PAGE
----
Saki Naka blast: BMC looks at cutting power to illegal units

A day after five people died in a blast at an industrial unit in Saki Naka,the civic administration has decided to clamp down on illegal units by disconnecting their electricity supply.

Written by Express News Service | Published:March 31, 2013 1:55 am

A day after five people died in a blast at an industrial unit in Saki Naka,the civic administration has decided to clamp down on illegal units by disconnecting their electricity supply. The police,meanwhile,are awaiting reports from the fire brigade and BMC before registering a complaint.

“We are exploring the legal angle of cutting electricity to such units in near future. We are also planning to write to the electric utility companies to disconnect supply to such units,” said Harshad Kale,Assistant Municipal Commissioner of L Ward (Kurla-Saki Naka).

Civic officials said there are 100-150 illegal industrial units in the Kurla-Saki Naka belt. “The unit where the blast took place was operating without a licence. There were serious violations at the premise. Local ward officials undertake routine inspections in the area and take severe action against such units. But according to law,one cannot disconnect electricity of such units,” said a senior civic official.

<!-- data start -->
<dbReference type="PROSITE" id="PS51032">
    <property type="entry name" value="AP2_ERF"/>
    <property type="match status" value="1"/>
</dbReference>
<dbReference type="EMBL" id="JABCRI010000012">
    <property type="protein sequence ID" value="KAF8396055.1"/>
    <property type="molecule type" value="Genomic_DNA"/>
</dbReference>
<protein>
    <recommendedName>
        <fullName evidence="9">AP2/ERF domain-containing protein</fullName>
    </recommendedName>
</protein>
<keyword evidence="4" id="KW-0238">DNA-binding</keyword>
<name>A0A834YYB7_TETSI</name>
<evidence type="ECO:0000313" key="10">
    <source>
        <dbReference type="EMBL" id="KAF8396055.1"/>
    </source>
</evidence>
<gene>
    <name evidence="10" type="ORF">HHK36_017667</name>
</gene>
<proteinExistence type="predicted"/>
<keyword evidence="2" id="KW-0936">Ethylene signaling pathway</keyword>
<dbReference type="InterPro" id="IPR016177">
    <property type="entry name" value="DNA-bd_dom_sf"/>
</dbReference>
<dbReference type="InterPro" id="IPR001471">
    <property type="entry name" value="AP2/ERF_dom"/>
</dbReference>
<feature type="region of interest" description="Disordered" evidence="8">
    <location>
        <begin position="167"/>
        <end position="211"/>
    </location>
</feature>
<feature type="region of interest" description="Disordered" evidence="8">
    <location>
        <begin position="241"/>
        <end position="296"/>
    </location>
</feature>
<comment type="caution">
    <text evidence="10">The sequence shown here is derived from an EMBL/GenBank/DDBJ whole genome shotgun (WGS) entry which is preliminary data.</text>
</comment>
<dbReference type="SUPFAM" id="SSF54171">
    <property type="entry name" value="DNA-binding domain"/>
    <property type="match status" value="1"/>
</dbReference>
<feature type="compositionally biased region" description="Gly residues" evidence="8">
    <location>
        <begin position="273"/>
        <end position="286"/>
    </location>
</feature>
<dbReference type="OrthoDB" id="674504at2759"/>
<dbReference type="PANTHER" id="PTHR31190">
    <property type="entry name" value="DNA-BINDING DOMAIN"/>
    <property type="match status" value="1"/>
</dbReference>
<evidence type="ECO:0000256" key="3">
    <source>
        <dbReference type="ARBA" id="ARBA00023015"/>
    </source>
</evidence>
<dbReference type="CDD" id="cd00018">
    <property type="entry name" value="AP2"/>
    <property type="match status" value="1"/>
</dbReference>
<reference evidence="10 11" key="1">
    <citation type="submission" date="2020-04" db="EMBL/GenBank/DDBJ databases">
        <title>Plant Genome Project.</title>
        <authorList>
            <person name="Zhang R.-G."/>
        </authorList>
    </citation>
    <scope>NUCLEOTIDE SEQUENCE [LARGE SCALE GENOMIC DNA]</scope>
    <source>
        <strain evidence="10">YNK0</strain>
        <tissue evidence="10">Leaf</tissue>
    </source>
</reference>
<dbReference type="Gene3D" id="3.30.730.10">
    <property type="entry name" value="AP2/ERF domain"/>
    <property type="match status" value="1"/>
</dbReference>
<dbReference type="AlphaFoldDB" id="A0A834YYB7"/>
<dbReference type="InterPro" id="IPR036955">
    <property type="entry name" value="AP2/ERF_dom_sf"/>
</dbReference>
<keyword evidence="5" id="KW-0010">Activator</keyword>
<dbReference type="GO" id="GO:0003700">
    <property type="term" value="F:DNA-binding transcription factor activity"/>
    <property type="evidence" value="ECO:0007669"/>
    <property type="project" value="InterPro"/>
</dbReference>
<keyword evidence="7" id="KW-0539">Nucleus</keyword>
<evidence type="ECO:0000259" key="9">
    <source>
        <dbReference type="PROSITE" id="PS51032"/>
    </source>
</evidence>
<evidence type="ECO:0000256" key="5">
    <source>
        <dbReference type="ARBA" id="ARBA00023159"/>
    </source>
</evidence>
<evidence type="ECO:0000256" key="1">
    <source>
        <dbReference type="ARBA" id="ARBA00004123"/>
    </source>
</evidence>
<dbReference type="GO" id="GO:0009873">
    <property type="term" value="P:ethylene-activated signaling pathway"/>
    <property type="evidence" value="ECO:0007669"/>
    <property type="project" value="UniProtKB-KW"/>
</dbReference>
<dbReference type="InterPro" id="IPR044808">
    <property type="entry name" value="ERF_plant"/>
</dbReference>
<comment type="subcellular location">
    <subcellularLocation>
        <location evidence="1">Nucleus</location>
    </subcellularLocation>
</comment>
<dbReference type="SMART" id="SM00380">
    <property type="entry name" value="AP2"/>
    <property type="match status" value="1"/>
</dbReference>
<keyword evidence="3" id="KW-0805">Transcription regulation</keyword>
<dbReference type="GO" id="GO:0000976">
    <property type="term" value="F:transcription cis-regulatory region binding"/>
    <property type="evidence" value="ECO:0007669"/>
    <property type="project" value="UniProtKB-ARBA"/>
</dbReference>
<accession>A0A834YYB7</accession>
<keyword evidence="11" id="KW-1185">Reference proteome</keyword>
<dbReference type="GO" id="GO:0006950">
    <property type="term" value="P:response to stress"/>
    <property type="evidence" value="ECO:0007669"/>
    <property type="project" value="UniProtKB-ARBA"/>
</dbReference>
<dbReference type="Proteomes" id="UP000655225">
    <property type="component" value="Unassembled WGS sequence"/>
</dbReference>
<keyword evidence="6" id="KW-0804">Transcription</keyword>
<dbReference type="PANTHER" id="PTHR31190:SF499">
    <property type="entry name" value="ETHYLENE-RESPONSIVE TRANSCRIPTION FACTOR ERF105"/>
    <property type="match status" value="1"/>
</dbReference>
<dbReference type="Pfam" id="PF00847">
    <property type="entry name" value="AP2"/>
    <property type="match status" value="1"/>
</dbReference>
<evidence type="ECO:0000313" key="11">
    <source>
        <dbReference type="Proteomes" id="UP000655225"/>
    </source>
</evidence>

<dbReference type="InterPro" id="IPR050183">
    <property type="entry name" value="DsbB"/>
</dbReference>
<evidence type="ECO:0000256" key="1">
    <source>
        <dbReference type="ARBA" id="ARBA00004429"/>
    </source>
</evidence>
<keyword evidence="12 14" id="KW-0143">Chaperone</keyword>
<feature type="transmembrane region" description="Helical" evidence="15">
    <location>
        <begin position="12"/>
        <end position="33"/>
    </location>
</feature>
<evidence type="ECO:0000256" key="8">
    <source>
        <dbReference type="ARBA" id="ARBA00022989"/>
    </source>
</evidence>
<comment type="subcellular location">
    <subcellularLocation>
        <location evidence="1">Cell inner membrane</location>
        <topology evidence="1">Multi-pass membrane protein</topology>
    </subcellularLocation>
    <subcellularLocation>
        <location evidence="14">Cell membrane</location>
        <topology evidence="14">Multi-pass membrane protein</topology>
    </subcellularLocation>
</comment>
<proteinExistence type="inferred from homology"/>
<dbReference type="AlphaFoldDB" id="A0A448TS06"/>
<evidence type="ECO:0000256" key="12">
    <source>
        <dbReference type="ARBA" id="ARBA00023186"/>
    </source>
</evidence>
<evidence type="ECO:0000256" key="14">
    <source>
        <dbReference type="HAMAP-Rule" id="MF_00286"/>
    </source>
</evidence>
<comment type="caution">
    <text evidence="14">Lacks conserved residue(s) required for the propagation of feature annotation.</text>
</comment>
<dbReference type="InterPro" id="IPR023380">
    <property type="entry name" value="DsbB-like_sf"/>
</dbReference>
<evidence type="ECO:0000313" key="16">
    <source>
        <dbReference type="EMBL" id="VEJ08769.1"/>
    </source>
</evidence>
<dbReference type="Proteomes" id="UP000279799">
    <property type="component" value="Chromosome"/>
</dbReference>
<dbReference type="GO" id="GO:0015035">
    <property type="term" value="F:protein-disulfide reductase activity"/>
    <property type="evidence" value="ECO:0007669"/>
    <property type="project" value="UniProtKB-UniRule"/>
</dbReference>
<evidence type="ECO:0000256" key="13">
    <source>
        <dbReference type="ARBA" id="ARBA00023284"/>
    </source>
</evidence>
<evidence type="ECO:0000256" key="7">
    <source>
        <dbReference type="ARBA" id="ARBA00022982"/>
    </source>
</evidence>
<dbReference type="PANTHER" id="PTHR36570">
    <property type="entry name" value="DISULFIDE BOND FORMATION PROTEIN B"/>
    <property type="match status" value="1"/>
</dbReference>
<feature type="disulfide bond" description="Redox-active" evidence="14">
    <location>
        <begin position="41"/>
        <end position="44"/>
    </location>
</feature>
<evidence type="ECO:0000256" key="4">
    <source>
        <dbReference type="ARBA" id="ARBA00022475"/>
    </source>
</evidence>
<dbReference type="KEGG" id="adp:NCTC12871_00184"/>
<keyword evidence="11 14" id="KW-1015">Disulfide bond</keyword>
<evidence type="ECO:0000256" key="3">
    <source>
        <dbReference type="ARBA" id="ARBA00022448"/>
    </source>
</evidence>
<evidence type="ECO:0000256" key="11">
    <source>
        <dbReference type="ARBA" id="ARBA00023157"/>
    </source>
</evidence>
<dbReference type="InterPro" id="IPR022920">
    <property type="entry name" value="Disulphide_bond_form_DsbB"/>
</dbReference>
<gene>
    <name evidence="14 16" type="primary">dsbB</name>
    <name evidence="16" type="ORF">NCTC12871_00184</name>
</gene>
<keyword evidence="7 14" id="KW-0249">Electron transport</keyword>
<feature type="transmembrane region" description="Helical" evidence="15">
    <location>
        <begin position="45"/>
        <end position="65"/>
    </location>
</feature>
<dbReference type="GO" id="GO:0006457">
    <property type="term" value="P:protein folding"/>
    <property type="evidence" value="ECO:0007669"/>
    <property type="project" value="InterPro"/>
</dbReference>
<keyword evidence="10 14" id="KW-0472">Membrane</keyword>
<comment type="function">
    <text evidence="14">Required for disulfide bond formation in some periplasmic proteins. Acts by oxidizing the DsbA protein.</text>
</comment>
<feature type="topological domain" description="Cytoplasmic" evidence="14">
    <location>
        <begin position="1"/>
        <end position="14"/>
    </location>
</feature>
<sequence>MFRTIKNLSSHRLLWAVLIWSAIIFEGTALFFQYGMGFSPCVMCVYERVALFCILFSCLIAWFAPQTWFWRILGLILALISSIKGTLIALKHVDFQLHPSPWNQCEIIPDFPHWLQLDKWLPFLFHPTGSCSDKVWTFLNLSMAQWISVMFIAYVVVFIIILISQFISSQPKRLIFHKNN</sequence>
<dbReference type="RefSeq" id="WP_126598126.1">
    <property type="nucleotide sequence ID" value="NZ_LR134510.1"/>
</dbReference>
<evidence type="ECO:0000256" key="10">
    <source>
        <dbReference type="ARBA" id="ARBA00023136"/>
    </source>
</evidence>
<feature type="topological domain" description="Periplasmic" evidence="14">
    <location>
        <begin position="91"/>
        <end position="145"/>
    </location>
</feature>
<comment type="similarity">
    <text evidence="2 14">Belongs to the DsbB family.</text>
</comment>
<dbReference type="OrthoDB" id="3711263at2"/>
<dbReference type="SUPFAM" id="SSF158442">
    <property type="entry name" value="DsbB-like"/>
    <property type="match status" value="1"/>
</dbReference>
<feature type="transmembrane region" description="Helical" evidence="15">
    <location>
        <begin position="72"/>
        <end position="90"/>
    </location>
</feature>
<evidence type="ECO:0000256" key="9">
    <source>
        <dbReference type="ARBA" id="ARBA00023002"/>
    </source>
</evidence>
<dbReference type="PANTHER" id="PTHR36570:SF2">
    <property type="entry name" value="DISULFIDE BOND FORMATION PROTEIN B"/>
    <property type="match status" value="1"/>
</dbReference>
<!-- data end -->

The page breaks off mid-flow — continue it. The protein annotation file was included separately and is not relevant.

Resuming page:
Typically,industrial units should have a valid factory permit under Section 390 of the Mumbai Municipal Corporation Act,trade licence from BMC and a No-Objection Certificate from Maharashtra Pollution Control Board.

DCP M M Dahikar (Zone 10) said,“We are awaiting technical reports from BMC and the Fire Brigade about the cause of the explosion. Once we have that,we will have a clearer idea of who was responsible and will see whether it is necessary to register an offence of causing death due to negligence. The reports should reach us shortly.”

“There were a lot of brick kilns in Saki Naka 50 years ago. Slowly,the owners began to sell the land to small manufacturing units. The victims used to work for the owner of K K Compound and were given space to build a tin shed. They were allowed to live there even after he sold the compound. The wall collapse crushed the tin shed,” said a resident.

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